As I was walking along the beach this past weekend in beautiful San Diego, I started to pick up a shell or two. So many beautiful shells were left in the wet sand because they had chips out of them or cracks running through them. They were left behind because they weren’t perfect. They were incomplete. The desire for perfection was drastically limiting my options.
I think a lot of the time being a perfectionist or A-type can work in your favor. It can make you focus on the details and make sure that all bases are covered. It can assure that you continually put forth nothing but your best self. It can set a high standard of achievement. It really can help.
And then there are the times that it doesn’t.
I’ve always been a perfectionist… whether it was beating myself up after winning a game because I hadn’t made every play, or being angry about that one B I got in college. I’ve pushed myself to reach a certain standard, and when I didn’t, I’d be my own worst critic. Motivating, yes – but healthy? Not always.
There’s the stalling effect that perfectionism can have because you always feel like there’s something you could make better, preventing you from ever finishing. There’s the overwhelming pressure of it all. I’ve noticed this tendency coming back more and more lately.
There’s the pressure to hold myself to a standard of blogging everyday, even though I initially set the standard at at least a few times a week. Give it about two weeks of actually posting every weekday, and BOOM. A new standard is set. It’s a good thing – I love seeing the feedback and hearing how people have reacted positively to what I’ve posted. But then there’s the part where it’s taking time away from sleep and from spending time with family – especially Max. There’s the stress of trying to pre-blog for when I am traveling.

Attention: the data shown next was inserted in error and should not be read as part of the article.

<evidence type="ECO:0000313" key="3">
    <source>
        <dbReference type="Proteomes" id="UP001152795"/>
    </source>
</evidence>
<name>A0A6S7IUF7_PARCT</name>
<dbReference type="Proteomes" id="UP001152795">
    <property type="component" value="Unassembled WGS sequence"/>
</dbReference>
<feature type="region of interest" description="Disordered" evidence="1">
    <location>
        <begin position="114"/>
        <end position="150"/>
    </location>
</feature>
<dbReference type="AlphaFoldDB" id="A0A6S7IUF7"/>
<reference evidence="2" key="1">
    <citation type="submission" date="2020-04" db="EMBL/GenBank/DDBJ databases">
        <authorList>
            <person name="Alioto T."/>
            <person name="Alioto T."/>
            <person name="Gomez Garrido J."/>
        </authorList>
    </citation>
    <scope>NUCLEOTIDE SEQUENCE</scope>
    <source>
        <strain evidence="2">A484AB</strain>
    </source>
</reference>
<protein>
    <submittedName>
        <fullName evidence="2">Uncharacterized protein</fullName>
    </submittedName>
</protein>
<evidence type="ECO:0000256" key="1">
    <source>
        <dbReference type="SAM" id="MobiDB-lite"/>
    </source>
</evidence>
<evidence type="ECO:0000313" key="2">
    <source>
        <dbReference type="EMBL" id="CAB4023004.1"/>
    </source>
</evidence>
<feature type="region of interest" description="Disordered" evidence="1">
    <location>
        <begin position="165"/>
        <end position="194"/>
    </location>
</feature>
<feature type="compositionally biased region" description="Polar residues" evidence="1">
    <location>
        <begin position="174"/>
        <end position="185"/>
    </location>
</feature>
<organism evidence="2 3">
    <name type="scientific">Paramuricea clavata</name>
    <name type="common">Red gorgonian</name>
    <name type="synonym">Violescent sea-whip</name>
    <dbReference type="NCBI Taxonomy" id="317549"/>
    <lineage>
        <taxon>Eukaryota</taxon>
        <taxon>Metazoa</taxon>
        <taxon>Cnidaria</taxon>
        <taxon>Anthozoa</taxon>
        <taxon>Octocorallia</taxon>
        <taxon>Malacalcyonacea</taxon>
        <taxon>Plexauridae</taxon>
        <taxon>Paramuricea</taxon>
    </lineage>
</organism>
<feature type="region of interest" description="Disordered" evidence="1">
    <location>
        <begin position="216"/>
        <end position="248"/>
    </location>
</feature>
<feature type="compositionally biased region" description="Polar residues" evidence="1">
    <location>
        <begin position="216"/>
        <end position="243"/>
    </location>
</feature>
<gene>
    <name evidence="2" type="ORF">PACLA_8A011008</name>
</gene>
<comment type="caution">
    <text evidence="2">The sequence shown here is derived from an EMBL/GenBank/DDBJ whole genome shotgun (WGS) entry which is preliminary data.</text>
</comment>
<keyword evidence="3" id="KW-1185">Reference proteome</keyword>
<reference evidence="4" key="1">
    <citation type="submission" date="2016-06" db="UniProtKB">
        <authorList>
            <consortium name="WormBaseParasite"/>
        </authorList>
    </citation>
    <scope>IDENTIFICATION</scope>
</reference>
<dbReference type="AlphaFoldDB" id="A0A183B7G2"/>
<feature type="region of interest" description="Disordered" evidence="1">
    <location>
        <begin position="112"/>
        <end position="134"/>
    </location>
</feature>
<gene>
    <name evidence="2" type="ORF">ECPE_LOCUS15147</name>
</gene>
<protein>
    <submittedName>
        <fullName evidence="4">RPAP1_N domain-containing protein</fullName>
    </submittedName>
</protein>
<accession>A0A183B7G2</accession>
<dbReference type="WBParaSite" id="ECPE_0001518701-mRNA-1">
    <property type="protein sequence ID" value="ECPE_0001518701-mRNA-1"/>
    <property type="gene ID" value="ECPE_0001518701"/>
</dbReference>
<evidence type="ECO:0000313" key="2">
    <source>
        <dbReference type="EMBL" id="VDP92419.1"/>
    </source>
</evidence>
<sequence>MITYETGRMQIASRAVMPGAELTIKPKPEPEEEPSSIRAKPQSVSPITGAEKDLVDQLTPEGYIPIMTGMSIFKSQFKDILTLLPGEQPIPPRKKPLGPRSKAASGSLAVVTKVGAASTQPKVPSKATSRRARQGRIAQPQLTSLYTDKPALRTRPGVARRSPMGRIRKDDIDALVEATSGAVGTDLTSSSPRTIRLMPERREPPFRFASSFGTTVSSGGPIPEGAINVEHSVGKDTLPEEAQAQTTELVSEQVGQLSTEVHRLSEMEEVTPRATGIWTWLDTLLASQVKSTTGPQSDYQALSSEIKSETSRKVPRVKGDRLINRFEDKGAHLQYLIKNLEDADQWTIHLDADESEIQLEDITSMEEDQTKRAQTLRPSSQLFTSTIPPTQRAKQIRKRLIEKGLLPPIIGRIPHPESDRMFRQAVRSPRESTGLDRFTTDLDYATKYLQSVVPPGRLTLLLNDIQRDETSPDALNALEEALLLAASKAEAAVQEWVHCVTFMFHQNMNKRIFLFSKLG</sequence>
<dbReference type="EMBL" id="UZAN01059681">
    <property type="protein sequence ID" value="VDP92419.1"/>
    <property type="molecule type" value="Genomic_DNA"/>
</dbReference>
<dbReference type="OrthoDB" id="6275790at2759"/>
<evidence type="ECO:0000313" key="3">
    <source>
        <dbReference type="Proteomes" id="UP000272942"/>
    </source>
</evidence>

Then on top of that, there’s the pressure to write things that matter and will impact people, rather than just writing to write. Don’t get me wrong, I always want to make sure my posts have value. Whether it is a glimpse into my family life so that future clients can get to know the person behind the camera (plus doubling as a descriptive family photo album), a motivational quote to hopefully be just the right words someone needed to hear, or a session recap that highlights my amazing clients in the way they deserve.
There’s the pressure of trying to get sessions edited, blog posts done and galleries posted in no time flat – while also working a full time job and being a wife & mother (AND trying to find some “me” time for reading or time to find ways to keep growing my photography & my business.
Now with all of that being said, PLEASE don’t get me wrong. I LOVE these things. I LOVE my clients and getting their images to them quickly. I love the therapeutic nature of writing and how it can connect me with people. I love the feeling of accomplishment and the routine of posting each day on the blog. I love being able to share bits and pieces of my life and struggles to help uplift others. But letting those things turn into the pressure of perfection is not ok.
After a little while of walking on that sun-drenchced beach, it dawned on me that it would probably be better to have the cracked shells, the broken ones – they would serve as a reminder that perfection isn’t necessary. That beauty can be found in the broken parts too. Time and experience had worn those shells, and they’d made it through – and there is beauty in that. I hope these shells can serve as a reminder to you, just as they do for me, that perfection is not necessary.
5 thoughts on “Rejecting Perfectionism”
Good advice! You are wise beyond your years……
I’ve had some great people to learn from!!!
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